Kjeld Abell

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Kjeld Abell
Born (1901-08-25) August 25, 1901 (age 112) [1]
Ribe, Denmark
Died March 5, 1961(1961-03-05) (aged 59)[1]
Copenhagen, Denmark
Occupation dramatist, stage designer
Notable works Melodien der blev vœk (1935) (The Melody that got Lost), Anna Sophie Hedvig (1939)

Kjeld Abell (25 August 1901 – 5 March 1961)[1] was a Danish playwright and theatrical designer. Born in Ribe, Denmark, Abell's first designs were seen in ballets directed by George Balanchine at Copenhagen's Royal Danish Theatre and London's Alhambra Theatre.

Roughly the dramatic work of Abell might be divided into three phases: a) criticism of middle class conventions, b) fighting Nazism and c) criticism of post-war pessimism and urge for death. Perhaps he is the first consequent modernist among Danish playwrights with his use of a flash back Chinese box system and a growing use of symbols and parallel actions.

Biography[edit]

His first play was Melodien, der blev vœk 1935, (English translation The Melody That Got Lost, 1939).[1][2] The play is an expressionistic piece that utilizes non-verbal and unrealistic elements, undoubtedly inspired by ballet. The first production of this play was in 1935 in Copenhagen followed by a production a year later in London by the Arts Theatre. In this play Abell describes the life of the "white-collar worker" limited by old-fashioned conventions, and it is a fantasy about the mental emancipation of “the little man”. A young, disrespectful attitude together with a both lyric and imaginative dialogue has let it remain his most popular work, and some of its song lines have become classics.

Both before and during the Nazi occupation of Denmark, Abell used his plays to protest the loss of freedom. Themes in these plays explore freedom and escapism as self-annihilation. These works include Anna Sophie Hedvig (1939, English translation 1944),[1] a defence of violence as a necessary means against tyranny and a criticism of passive humanism, beyond any doubt inspired by the Spanish Civil War, and Dronning gaar igen (The Queen on Tour, 1943). Abell spent much of his time during the occupation in hiding due to his anti-Nazi activism. Silkeborg (1946) expresses criticism of both Danish passivity and acceptance of the German occupation.

Following the war many of his plays took on complex mystical elements. These plays include Dage paa en sky (Days on a Cloud, 1947),[3] Den blå pekingeser (The Blue Pekingese, 1954), Kameliadamen (The Lady of the Camellias, 1954 - a personal version of the drama by Dumas) and Skriget (The Scream, English translation 1961). The much debated Dage paa en Sky both takes place among the Olympic mythological goddesses and in the brain of a suicidal scientist, it warns against the atomic war, and accuses scientists of prostituting themselves to the rulers. The even more complex Den blå pekingeser also takes place in the head of a man, while his former love is threatened by death. Again the message is to break one’s isolation and to accept life. Abell died in Copenhagen.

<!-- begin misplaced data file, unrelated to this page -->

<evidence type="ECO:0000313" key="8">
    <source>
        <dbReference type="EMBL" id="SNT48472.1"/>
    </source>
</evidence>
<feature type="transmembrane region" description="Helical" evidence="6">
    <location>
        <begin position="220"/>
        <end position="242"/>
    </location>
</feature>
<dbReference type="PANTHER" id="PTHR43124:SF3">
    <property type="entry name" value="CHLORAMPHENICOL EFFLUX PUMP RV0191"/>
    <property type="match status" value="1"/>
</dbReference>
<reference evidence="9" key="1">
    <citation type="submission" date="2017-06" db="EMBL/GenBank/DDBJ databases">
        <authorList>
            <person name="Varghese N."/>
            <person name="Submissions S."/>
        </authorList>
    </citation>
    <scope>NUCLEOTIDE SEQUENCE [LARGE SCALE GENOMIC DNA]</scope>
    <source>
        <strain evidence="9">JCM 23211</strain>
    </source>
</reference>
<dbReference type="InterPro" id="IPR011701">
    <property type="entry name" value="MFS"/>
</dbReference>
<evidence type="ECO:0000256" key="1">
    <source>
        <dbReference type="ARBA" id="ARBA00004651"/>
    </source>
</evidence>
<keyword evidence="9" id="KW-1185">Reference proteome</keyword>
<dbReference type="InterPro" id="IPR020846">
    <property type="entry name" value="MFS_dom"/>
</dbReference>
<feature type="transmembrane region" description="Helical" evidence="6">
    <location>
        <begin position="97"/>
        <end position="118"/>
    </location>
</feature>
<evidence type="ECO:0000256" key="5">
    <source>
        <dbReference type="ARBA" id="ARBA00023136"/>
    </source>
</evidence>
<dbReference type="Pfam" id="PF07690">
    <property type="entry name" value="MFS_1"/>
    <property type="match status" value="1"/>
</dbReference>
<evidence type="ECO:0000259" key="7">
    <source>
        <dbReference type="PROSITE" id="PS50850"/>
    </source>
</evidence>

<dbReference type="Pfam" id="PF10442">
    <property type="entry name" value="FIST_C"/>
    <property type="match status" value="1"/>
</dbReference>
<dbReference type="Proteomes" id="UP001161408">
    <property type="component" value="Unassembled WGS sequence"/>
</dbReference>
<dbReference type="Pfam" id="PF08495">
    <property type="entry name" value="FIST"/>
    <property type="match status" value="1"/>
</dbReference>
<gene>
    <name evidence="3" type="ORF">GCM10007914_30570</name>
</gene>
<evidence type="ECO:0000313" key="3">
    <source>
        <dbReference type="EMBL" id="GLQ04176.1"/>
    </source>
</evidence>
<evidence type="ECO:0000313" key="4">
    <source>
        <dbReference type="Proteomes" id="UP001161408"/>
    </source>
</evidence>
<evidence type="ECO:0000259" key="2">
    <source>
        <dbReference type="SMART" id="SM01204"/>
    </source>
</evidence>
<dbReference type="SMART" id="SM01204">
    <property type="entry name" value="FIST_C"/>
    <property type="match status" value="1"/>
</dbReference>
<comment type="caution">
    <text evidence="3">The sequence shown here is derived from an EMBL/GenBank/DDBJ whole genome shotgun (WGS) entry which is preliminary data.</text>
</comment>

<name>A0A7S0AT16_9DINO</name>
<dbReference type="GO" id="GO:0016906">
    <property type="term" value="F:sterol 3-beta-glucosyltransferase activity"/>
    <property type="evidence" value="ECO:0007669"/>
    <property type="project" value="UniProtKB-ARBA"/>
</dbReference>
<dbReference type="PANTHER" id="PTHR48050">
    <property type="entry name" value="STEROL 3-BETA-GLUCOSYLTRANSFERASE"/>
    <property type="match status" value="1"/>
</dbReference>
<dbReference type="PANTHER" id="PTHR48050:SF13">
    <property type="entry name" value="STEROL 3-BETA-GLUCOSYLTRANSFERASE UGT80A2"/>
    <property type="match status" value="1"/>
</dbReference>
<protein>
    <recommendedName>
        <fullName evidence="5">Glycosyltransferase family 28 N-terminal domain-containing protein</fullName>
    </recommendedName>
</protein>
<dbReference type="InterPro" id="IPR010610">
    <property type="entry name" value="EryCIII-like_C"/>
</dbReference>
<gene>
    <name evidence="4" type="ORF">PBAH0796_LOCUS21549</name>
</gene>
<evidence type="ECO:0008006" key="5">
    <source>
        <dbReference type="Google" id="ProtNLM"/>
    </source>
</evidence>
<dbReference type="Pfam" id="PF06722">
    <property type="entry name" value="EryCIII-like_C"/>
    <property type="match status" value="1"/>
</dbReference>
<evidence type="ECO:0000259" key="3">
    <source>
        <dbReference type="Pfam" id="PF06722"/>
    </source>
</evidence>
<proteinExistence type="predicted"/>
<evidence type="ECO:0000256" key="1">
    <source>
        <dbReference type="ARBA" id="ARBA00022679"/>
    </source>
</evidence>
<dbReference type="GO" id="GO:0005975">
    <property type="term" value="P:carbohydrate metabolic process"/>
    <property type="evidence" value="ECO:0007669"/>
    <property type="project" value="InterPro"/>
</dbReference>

Hailed in his prime as a fresh and humorous reformer, critic and teaser of Danish theatre and later respected for his anti-fascist attitudes. After the war Abell was accused of being a fellow traveller and also criticised for being too complicated and strained. This together with his growing disappointments with the left wing partly led to isolation. However he is probably still regarded as the most important new-thinker of Danish drama of the inter-war period. In European dramatic literature he has been compared to French authors such as Giraudoux and Anouilh. He also was a song writer of revues, and he wrote film scripts.

Works[edit]

Name Year English Translation Year of Eng. Tr.
Melodien der blev vœk 1935 The Melody That Got Lost 1939[1]
Eva aftjener sin Barnepligt 1936 Eva is Serving Barn Duty
Anna Sophie Hedvig 1939 Anna Sophie Hedvig 1944[1]
Judith 1940 Judith
Daga paa en Sky 1947 Days on a Cloud[1]
Den blå pekingeser 1954 The Blue Pekingese
Kameliadamen 1959 The Lady of the Camellias
Skrige 1961 The Scream[1]

Sources[edit]

  • Banham, Martin, ed. The Cambridge Guide to Theatre. Cambridge University Press, 1992.
  • Hartnoll, Phyllis, ed. The Oxford Companion to the Theatre. Oxford University Press, 1983.
  • Frederick J. Marker: Kjeld Abell. Gloucester, Mass. 1976.
  • Sven Møller Kristensen: Dansk litteratur 1918-1952. 2. ed. Copenhagen, 1965 (entirely in Danish)

References[edit]

  1. ^ a b c d e f g h i Hoiberg, Dale H., ed. (2010). "Abell, Kjeld". Encyclopedia Britannica. I: A-ak Bayes (15th ed.). Chicago, IL: Encyclopedia Britannica Inc. p. 26. ISBN 978-1-59339-837-8. 
  2. ^ Abell, Kjeld. The Melody that Got Lost. Allen & Unwil. 1939. ASIN B001P89DZY
  3. ^ Sprinchorn, Evert, editor. The Genius of the Scandinavian Theater. New American Library. 1964

External links[edit]